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Authentication Session Persistence

This topic is regarding sessions in the WSO2 Identity Server (IS) and the process of enabling session persistence for these sessions. This is particularly useful when the remember me option is selected when logging into either the service provider or the WSO2 Identity Server.

Understanding sessions in the WSO2 Identity Server

When you log in to the Web application using WSO2 Identity Server, a single sign-on (SSO) session is created by the Identity Server for the user of the application. Also, as the user logs in to the Web application, there is session created in the Web application itself for the user. These are two separate sessions and they are not synchronized with each other.

For an example, if the Web application has a session timeout of 20 minutes and the WSO2 IS SSO session timeout is 5 minutes, the application users will not see the login page up to 20 minutes. That is because WSO2 IS is not invalidating the session by force on the Web application.

If the Web application session timeout is 5 minutes and the WSO2 IS SSO session timeout is 20 minutes, the users will not see the login page up to 20 minutes. This is because even when the Web application container session timeout after 5 minutes, the session was kept alive since WSO2 IS SSO session is still alive. The user will not be redirected to the login screen of the SP until the WSO2 IS SSO session is invalidated.

WSO2 Identity Server creates separate SSO session for SSO login and it is different from the session that is created when you log in to the Identity Server management console.

When end user logs in through the WSO2 Identity Server for the service provider application (using SAML2 SSO, OpenID Connect, Passive STS, etc.), the Identity Server creates a SSO session for end users and a cookie that is related to the created SSO session is set to the user’s browser.

This cookie can be seen as commonauthId. It is set to the user’s browser with the hostname of WSO2 Identity Server instance and the value of the commonauthId cookie is the SSO session identifier. When SSO session is created in the WSO2 Identity Server, the session is put into the session cache and persisted to the database. To persist it in to the database, you must enable the session persistence.

Click here to read about the importance of persisting the session

SSO sessions have been stored in an in-memory cache. It is recommended to persist the SSO session due to following reasons.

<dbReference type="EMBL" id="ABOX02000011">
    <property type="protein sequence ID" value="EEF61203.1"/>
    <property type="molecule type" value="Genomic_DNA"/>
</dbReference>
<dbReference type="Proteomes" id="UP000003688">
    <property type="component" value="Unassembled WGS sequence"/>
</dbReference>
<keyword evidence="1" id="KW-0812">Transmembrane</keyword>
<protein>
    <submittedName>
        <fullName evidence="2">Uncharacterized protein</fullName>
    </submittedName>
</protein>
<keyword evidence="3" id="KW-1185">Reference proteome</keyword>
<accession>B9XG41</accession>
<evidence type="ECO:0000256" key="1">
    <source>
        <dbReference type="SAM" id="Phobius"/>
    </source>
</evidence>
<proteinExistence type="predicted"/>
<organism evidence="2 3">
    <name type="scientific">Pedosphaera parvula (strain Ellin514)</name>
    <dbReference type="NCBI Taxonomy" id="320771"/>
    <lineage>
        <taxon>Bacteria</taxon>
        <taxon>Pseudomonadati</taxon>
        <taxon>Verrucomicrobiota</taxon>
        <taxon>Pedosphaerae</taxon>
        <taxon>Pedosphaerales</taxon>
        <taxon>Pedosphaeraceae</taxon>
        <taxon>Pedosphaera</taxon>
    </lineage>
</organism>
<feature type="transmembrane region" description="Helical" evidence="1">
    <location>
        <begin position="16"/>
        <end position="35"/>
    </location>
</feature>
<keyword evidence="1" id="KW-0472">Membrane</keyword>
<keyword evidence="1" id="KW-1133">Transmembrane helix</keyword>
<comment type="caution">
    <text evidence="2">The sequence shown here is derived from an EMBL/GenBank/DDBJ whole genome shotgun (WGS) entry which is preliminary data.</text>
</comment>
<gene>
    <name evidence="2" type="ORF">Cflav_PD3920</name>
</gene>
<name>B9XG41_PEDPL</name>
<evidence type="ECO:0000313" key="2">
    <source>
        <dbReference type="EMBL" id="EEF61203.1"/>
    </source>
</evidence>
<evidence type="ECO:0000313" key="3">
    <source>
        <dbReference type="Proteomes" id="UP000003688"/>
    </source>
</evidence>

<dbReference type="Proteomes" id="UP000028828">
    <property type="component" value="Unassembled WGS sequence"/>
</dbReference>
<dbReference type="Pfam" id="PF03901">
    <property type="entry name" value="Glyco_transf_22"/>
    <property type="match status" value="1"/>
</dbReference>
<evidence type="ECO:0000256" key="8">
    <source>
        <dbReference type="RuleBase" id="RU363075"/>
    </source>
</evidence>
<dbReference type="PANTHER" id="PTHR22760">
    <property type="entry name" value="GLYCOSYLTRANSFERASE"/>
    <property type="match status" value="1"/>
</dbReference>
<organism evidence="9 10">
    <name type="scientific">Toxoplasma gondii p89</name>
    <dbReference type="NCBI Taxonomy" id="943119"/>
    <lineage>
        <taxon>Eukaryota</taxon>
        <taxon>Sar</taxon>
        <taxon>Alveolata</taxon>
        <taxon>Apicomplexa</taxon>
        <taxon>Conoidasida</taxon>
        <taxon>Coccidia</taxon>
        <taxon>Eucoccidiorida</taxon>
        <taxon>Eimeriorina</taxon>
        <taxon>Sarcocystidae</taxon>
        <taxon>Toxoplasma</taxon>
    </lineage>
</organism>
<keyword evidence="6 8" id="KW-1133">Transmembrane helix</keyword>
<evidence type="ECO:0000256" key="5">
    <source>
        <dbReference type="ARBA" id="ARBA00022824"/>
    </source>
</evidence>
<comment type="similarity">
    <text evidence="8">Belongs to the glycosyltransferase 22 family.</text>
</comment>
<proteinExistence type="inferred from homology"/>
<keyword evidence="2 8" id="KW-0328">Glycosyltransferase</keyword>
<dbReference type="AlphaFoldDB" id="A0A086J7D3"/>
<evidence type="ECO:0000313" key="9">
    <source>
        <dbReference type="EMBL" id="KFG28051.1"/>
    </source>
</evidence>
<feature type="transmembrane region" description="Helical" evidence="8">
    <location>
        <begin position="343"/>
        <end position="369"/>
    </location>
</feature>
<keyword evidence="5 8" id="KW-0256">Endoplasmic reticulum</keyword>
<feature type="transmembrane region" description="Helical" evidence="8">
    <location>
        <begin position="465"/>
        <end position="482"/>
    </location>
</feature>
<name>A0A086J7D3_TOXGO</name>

• If you are running a single WSO2 Identity Server instance and the server is restarted, all SSO session would be removed. If you have multiple nodes of WSO2 instances, It is not guaranteed that you can recover all the sessions. Although the cache is distributed, it is not 100% split to each node.
  • Cache has a limit. If there are large number of SSO sessions, memory can be high and server performance may reduce. So usually the cache is evicted after a given number of entries (by default 10000 entries). Therefore, some SSO session can be evicted from caches when there are large number of user logins.
  • When there is a clustered development, if you have no persistence, you need to rely completely on the distributed cache. However, if you have persistence, you can rely on it as well. This increases the reliability of the overall system.

In WSO2 Identity Server has multiple local caching usage in different layers to improve the product performance. But most of the caches are ready to persist in the database if it is required.

There are three type of data objects that are persisted in the database.

1. Session Data

Once the user get authenticated over WSO2 Identity Server, it will create a Session data object which is stored the authenticated user and the other authentication flow details. This will store in the database to share across the cluster nodes.

2. Operational Data

This is covered the same session data as in above but the outdated records. Ex: Once user get authenticated, there will be a record for login status to that session id. Then again that user get logout from the system, we are not removing the above record from the table and instead of that we add a new record to the same session id with status called logout. So the valid record is the last one and all the other records under that session id will be outdated. Those outdated records are belong to the Operational Data.